In thinkin...

In thinking about this, I realized that most of the code in my app — in almost any app — is just some code. Some view controllers doing their things. Animations. Layout. Action methods. Caches. Web views. If that’s true, then why not make our apps open source? Well, we’re not going to. But I can’t help but wonder what it would be like if developers — even developers of for-pay apps — routinely made their apps open source. (Perhaps with a license that says you can’t just re-skin it and sell it as your own.) People would still buy the apps. But I stop there, at wondering. I’m not advocating anything — just thinking about what would happen. It could be interesting. But it sounds scary.

inessential: Imagining a Scripting Language

Publishing as both a paid app and an open source project is something that I’ve been thinking about for a while and right now I have the freedom to do this with a side project at work. I almost want to do it just for the experiment.

Someone republishing the app as their own is more than annoying, but I know that there’s only so much you can do to prevent this and there will always be rule breakers. So my initial concern doing it with this particular project isn’t so much about lost revenue but more that someone who pays for the app feels misled because they a) didn’t know the source was available to build themselves and would have otherwise gone that route or b) the project is made open source after it’s made available for purchase and it comes off as disingenuous. The project has been mostly used in software development (by both developers and designers) during its own development, so I’m not sure how likely the former case will be. The latter can be mitigated by making it clear that if the source isn’t available at launch then it will be soon.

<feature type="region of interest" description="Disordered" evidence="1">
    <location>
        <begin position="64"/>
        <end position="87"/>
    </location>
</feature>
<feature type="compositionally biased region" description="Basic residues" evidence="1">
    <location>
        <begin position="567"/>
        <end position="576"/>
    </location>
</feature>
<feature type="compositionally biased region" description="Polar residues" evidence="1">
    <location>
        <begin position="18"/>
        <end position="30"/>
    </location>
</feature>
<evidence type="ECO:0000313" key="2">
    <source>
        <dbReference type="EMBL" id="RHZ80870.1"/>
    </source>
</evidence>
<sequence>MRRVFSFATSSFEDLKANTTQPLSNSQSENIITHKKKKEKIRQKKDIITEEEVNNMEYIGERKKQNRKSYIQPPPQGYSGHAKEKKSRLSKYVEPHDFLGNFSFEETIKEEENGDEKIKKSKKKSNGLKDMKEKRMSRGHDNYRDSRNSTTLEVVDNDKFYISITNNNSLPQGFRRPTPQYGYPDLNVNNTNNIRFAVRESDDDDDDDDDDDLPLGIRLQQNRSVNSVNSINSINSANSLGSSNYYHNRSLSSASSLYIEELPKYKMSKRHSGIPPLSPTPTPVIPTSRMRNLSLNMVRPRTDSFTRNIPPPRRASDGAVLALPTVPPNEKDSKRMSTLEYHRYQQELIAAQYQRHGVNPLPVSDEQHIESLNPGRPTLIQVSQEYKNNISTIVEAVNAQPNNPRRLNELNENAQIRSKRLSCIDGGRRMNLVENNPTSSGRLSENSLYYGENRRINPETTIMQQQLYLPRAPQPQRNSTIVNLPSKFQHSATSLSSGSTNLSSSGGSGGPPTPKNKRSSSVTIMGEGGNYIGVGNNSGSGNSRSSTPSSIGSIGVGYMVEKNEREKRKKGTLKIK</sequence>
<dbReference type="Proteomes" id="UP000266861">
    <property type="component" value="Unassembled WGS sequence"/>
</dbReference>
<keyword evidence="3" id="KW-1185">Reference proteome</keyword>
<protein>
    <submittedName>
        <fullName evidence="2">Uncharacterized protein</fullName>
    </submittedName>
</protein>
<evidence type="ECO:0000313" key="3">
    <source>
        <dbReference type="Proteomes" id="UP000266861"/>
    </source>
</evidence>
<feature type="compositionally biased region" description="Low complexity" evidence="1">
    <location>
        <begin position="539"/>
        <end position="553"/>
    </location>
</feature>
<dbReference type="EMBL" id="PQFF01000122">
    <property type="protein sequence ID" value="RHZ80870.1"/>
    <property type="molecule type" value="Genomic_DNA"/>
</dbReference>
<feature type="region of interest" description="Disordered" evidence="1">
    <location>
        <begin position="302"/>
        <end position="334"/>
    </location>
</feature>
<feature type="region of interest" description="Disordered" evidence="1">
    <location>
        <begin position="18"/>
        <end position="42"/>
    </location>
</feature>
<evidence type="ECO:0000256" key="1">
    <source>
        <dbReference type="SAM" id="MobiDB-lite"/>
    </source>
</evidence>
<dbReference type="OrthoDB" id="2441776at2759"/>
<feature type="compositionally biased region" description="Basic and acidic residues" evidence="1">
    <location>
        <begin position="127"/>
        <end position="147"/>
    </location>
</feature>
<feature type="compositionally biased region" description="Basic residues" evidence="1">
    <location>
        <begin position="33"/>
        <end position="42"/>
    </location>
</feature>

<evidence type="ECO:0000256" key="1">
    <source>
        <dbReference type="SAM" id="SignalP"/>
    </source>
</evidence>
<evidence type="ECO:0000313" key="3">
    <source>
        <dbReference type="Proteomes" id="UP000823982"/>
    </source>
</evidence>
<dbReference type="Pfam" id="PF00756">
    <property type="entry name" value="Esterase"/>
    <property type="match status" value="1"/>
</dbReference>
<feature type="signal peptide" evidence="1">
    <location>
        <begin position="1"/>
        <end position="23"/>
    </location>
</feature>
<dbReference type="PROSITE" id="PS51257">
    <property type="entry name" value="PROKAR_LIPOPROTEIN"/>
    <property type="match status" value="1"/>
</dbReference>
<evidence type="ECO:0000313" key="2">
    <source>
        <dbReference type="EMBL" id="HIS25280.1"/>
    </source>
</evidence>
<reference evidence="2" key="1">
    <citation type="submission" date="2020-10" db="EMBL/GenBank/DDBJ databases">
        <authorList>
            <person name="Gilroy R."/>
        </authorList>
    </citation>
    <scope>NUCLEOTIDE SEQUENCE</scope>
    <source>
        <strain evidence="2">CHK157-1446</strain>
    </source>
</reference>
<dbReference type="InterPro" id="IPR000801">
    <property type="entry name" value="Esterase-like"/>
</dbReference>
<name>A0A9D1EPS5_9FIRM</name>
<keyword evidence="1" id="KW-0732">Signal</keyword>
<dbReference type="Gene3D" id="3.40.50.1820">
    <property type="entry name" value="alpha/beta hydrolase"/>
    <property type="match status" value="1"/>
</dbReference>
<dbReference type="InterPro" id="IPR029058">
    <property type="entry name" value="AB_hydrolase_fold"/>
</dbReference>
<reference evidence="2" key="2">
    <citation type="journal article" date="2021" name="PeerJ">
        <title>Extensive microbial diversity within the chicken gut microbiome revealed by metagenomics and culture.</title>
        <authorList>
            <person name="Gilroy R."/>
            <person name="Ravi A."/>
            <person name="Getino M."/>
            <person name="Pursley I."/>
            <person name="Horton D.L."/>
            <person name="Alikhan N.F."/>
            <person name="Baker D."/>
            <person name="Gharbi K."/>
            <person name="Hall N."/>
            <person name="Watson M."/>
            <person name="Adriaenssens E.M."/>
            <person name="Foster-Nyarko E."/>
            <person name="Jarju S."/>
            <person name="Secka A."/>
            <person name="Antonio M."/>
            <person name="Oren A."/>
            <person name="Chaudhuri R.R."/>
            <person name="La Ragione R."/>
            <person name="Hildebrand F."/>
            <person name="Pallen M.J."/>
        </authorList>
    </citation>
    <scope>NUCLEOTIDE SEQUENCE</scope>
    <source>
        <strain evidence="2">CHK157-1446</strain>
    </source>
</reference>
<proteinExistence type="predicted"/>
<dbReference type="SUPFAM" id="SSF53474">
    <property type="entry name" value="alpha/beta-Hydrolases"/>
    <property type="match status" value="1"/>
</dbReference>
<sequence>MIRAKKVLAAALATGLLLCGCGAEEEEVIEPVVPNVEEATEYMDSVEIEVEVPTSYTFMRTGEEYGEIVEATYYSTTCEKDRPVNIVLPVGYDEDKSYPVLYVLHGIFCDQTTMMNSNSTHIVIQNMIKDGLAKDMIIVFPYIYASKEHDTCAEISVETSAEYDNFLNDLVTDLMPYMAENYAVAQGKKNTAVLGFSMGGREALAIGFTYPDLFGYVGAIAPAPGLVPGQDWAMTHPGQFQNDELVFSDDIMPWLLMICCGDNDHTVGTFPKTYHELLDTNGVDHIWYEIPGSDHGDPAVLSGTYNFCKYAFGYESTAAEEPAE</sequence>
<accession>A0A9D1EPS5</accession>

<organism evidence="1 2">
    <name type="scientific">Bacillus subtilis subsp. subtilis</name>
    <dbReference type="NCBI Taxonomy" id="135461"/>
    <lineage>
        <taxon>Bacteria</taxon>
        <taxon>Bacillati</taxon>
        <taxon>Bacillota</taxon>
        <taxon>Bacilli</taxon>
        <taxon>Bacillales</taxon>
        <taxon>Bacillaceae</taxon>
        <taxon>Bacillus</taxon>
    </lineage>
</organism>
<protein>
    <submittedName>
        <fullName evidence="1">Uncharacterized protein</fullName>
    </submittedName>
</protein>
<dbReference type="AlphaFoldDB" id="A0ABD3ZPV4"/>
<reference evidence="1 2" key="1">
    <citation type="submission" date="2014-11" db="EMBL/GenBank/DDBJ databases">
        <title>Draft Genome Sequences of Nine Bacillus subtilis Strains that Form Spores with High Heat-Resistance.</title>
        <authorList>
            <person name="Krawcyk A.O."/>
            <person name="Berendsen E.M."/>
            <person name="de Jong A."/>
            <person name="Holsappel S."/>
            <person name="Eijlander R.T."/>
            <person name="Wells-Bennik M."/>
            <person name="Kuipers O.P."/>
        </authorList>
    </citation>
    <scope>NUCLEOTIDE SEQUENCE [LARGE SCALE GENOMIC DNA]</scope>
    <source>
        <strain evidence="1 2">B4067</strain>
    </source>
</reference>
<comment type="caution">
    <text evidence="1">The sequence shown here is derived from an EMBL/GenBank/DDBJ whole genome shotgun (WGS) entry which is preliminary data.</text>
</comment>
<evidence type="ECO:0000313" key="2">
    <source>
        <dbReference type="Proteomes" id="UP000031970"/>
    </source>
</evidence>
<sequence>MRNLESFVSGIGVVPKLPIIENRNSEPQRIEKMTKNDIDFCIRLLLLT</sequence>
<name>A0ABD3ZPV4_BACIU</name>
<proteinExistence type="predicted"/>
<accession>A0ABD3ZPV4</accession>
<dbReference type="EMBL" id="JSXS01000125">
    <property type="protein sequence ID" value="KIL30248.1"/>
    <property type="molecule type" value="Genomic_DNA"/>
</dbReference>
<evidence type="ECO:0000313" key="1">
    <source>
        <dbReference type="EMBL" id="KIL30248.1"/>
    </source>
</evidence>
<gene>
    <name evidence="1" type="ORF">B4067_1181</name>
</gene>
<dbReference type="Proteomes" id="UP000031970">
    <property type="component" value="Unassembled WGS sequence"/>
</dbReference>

I have another ongoing concern though: what happens when people contribute to the open source project? They rightly deserve credit for their work, but how does money fit in? Of course we can write the license and contributor agreements in any which way. Even if nobody contributed back to the project I think I would still want the source to be available to demonstrate how certain problems were solved. We aren’t an “open company”, although transparency is one reason to make this source available. Is there a way to frame this that doesn’t feel like potentially profiting off of free work?